That's what I was thinking, and afraid of. If Windows 10 ARM takes off, and more computer manufacturers take note and start making more ARM-based computers over x86/x64, would that not make it more difficult for an average Linux user to install their favorite distro on one of these? Instead of having a generic installer, you'd need to get (or make) a pre-built image for your specific hardware. That's only a mild annoyance with the SoC boards like the Pi, because they've got a good community and culture behind them (and you can tell which ones are popular and supported). The thought of having specific builds for (mostly) each different ARM computer would be a huge barrier to entry.

            Comment


            • #7
              Seeing as these are ARM platforms, will Windows be "Secure Boot" locked to them?

              Comment


              • #8
                Originally posted by emptythevoid View Post

                That's what I was thinking, and afraid of. If Windows 10 ARM takes off, and more computer manufacturers take note and start making more ARM-based computers over x86/x64, would that not make it more difficult for an average Linux user to install their favorite distro on one of these? Instead of having a generic installer, you'd need to get (or make) a pre-built image for your specific hardware. That's only a mild annoyance with the SoC boards like the Pi, because they've got a good community and culture behind them (and you can tell which ones are popular and supported). The thought of having specific builds for (mostly) each different ARM computer would be a huge barrier to entry.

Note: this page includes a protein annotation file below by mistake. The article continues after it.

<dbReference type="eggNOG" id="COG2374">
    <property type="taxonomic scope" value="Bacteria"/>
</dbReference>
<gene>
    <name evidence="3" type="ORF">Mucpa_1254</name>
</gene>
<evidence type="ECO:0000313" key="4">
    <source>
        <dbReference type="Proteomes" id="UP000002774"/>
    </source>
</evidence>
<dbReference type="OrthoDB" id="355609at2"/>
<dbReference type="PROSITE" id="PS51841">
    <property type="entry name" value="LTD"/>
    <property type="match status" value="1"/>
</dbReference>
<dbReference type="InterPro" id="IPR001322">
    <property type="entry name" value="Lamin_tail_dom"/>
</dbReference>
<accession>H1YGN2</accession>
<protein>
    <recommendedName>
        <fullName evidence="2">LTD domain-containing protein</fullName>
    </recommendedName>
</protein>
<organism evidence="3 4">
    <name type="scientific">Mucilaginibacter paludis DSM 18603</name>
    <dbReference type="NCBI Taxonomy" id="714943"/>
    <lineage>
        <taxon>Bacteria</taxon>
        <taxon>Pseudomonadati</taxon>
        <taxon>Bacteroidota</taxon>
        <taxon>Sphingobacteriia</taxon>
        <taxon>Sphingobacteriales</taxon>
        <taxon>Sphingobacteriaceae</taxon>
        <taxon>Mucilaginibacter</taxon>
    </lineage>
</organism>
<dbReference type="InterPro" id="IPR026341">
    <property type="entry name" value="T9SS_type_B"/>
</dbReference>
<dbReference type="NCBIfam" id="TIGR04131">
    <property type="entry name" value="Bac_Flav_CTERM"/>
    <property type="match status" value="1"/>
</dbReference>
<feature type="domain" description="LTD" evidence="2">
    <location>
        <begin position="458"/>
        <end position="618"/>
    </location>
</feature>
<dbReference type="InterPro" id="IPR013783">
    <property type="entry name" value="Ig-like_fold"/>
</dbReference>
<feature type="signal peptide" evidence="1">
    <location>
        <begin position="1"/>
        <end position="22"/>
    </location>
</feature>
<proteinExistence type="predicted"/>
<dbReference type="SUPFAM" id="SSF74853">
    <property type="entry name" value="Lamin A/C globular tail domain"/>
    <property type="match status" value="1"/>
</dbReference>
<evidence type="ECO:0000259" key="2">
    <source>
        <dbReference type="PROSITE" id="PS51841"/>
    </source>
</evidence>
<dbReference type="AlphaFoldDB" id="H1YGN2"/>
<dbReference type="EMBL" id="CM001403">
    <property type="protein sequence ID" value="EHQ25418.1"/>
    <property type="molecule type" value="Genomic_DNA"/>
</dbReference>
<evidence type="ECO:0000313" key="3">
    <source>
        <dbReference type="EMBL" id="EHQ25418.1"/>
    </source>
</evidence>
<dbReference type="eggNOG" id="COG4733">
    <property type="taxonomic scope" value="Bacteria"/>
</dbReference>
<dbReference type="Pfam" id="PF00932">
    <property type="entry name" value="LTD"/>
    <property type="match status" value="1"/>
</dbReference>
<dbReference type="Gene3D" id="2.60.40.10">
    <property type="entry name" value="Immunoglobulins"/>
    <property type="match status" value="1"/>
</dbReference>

"Good community and culture" is far from being sufficient to maintain good quality builds for many platforms. It's sufficient to have pipe dreams tho.

                Comment


                • #9
                  would NEVER buy

                  Comment


                  • #10
                    Originally posted by emptythevoid View Post
                    I'm not familiar with running Linux on ARM other than loading an image to an SD card for my Raspberry Pi. Do Linux distros need specific builds for each ARM device (or at least each ARM platform)? Or can a generic installer be made for ARM that would work on all ARM devices?
                    With the rise of "device tree", there can be one build for each ISA (armv7, armv8). This explains it well : https://youtu.be/NNol7fRGo2E

                    Fedora does a great job : https://fedoraproject.org/wiki/Archi...M/Installation . The trick is that Fedora builds a unique "uboot" for each board (and packages them in uboot-images-armv7 & uboot-images-armv8). The best way I've found to find which boards are supported is to install uboot-images-armv7 and then look in /usr/share/arm-image-installer or /usr/share/doc/fedora-arm-installer/SUPPORTED-BOARDS .

                    FYI, I run Fedora on a "BeagleBone Black" and "Orange Pi One" ($20!).

                    In my opinion, the big problem with Linux on ARM is the most of the graphics drivers are closed source (or reverse engineered). The exception is the the "VC4" (Open GLES 2.1 ) on the Raspberry Pi 2 / 3. There is also work on the VC5 (OpenGL & Vulkan).

                    Comment

                    Working...
                    X